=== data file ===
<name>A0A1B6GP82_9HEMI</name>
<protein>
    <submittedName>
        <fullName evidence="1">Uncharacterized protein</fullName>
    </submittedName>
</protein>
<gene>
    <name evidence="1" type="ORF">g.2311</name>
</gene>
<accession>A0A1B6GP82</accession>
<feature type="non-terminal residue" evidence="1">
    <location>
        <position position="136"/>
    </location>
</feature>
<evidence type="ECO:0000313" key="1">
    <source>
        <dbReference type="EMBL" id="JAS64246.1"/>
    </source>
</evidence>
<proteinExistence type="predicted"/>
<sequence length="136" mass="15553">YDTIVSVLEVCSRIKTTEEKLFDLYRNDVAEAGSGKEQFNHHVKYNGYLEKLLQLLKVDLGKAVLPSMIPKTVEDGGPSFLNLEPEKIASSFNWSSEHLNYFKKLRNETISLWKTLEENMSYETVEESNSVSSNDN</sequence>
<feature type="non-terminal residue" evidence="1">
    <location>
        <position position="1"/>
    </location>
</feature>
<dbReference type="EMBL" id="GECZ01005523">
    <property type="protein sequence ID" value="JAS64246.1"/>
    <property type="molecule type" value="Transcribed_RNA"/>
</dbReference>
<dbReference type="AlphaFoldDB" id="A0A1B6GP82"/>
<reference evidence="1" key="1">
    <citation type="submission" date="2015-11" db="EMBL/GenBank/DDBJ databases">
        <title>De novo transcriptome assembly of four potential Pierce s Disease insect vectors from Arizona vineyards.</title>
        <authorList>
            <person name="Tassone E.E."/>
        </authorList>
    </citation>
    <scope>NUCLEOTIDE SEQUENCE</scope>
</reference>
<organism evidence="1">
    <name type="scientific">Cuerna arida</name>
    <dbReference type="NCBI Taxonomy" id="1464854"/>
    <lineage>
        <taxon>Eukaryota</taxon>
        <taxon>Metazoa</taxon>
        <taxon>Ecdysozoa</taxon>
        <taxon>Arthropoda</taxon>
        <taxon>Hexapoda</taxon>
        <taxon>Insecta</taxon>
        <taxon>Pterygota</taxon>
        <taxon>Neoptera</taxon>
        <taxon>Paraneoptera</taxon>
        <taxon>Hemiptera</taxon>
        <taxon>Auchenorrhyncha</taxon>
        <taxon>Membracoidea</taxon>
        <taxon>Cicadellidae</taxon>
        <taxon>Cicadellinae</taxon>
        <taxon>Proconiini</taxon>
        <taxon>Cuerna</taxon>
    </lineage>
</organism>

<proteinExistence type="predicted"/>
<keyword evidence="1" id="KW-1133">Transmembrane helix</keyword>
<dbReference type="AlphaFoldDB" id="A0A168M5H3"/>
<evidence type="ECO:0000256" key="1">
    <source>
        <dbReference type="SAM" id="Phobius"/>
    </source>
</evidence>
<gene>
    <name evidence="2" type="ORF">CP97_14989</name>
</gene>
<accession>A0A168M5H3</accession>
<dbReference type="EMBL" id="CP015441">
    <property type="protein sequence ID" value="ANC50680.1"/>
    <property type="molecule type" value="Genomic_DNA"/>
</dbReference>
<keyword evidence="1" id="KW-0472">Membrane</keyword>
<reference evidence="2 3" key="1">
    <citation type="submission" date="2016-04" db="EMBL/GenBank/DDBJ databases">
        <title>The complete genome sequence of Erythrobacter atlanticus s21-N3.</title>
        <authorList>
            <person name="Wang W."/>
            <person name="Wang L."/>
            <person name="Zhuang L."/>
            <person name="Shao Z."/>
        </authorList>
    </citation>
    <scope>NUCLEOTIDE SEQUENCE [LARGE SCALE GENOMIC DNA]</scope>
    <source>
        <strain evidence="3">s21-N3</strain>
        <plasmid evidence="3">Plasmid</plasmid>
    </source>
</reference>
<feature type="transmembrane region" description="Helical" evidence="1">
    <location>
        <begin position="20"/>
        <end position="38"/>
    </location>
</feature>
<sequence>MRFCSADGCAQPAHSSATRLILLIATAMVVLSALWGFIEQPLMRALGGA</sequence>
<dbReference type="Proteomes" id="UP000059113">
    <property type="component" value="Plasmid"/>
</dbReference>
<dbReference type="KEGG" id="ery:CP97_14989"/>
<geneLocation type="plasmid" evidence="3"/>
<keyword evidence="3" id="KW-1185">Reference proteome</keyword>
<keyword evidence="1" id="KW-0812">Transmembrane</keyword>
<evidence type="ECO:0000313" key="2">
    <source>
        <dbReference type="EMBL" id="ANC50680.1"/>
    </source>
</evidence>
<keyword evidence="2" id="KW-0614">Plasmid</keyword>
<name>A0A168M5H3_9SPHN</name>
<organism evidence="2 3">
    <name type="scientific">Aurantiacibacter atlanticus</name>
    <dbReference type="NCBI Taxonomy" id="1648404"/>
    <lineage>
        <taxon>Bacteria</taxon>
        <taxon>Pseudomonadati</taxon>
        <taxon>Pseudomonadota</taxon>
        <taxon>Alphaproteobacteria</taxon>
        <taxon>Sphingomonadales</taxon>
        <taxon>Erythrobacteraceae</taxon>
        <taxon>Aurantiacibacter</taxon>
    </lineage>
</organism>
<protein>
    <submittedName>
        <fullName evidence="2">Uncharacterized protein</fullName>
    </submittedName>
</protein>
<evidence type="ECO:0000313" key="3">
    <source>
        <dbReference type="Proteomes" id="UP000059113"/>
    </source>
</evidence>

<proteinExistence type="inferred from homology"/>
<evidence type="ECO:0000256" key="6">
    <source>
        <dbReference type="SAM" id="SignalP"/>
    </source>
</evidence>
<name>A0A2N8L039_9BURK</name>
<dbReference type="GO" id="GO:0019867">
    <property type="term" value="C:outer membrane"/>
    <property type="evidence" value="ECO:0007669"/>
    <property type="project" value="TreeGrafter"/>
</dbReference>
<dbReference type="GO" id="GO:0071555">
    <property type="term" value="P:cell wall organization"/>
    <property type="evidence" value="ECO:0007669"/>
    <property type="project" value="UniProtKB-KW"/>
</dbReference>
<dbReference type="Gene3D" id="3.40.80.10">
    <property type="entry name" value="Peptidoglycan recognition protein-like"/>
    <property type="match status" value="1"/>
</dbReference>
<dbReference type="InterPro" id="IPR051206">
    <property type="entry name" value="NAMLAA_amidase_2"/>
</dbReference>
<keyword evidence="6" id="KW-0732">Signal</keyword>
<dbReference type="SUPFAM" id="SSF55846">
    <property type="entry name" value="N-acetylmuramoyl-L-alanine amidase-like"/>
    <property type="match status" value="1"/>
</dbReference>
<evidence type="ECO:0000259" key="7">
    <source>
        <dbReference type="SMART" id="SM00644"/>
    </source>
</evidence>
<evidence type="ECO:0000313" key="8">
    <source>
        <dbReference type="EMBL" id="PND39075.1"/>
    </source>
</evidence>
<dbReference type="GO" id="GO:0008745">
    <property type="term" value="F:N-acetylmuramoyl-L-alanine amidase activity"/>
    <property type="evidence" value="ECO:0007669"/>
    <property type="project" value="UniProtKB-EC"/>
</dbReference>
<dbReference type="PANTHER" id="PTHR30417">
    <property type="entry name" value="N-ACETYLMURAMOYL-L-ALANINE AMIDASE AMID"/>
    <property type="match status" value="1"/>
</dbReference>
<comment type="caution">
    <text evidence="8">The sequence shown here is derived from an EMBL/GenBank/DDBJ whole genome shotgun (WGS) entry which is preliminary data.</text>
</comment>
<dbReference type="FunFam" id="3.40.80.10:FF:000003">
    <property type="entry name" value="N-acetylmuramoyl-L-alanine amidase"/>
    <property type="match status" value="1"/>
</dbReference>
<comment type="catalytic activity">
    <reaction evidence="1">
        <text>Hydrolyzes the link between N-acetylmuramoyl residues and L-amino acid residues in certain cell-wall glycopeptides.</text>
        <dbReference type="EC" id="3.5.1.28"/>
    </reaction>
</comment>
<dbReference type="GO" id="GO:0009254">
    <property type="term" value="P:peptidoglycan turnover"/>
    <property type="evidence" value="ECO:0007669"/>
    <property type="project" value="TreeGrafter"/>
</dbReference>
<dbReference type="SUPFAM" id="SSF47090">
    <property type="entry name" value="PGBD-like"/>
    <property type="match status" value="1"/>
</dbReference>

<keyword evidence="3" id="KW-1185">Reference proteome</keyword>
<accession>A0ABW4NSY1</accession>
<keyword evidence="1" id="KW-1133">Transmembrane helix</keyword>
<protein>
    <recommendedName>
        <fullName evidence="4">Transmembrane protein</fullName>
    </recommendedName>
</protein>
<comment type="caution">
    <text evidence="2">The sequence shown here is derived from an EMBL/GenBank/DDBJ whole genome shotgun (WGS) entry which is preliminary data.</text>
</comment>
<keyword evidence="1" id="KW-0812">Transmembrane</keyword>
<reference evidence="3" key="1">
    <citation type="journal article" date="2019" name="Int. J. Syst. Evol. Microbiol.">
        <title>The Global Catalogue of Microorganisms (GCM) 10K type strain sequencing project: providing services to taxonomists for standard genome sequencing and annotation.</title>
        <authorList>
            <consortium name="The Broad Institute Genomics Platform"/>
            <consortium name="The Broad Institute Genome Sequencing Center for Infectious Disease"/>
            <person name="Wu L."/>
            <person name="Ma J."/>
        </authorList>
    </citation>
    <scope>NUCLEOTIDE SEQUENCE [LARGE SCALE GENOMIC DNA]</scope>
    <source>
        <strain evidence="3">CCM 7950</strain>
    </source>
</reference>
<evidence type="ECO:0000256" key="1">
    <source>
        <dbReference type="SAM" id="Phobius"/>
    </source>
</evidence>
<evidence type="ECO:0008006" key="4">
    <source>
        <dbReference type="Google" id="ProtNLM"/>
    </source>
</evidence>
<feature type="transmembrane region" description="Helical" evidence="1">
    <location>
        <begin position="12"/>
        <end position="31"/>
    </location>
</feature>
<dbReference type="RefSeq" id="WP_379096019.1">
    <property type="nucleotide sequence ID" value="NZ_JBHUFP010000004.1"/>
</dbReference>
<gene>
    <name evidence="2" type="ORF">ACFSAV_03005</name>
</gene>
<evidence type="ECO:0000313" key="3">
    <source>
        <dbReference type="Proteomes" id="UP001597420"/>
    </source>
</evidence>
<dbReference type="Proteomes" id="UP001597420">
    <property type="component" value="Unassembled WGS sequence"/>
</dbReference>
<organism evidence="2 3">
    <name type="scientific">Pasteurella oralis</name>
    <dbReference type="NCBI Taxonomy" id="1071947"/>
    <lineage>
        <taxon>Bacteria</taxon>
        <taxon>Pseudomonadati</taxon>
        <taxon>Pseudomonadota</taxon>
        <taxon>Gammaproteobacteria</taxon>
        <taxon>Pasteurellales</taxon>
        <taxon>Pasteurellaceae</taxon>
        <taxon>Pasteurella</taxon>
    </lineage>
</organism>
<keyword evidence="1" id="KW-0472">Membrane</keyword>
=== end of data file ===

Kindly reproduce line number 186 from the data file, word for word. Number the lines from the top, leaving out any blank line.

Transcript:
    <property type="entry name" value="N-ACETYLMURAMOYL-L-ALANINE AMIDASE AMID"/>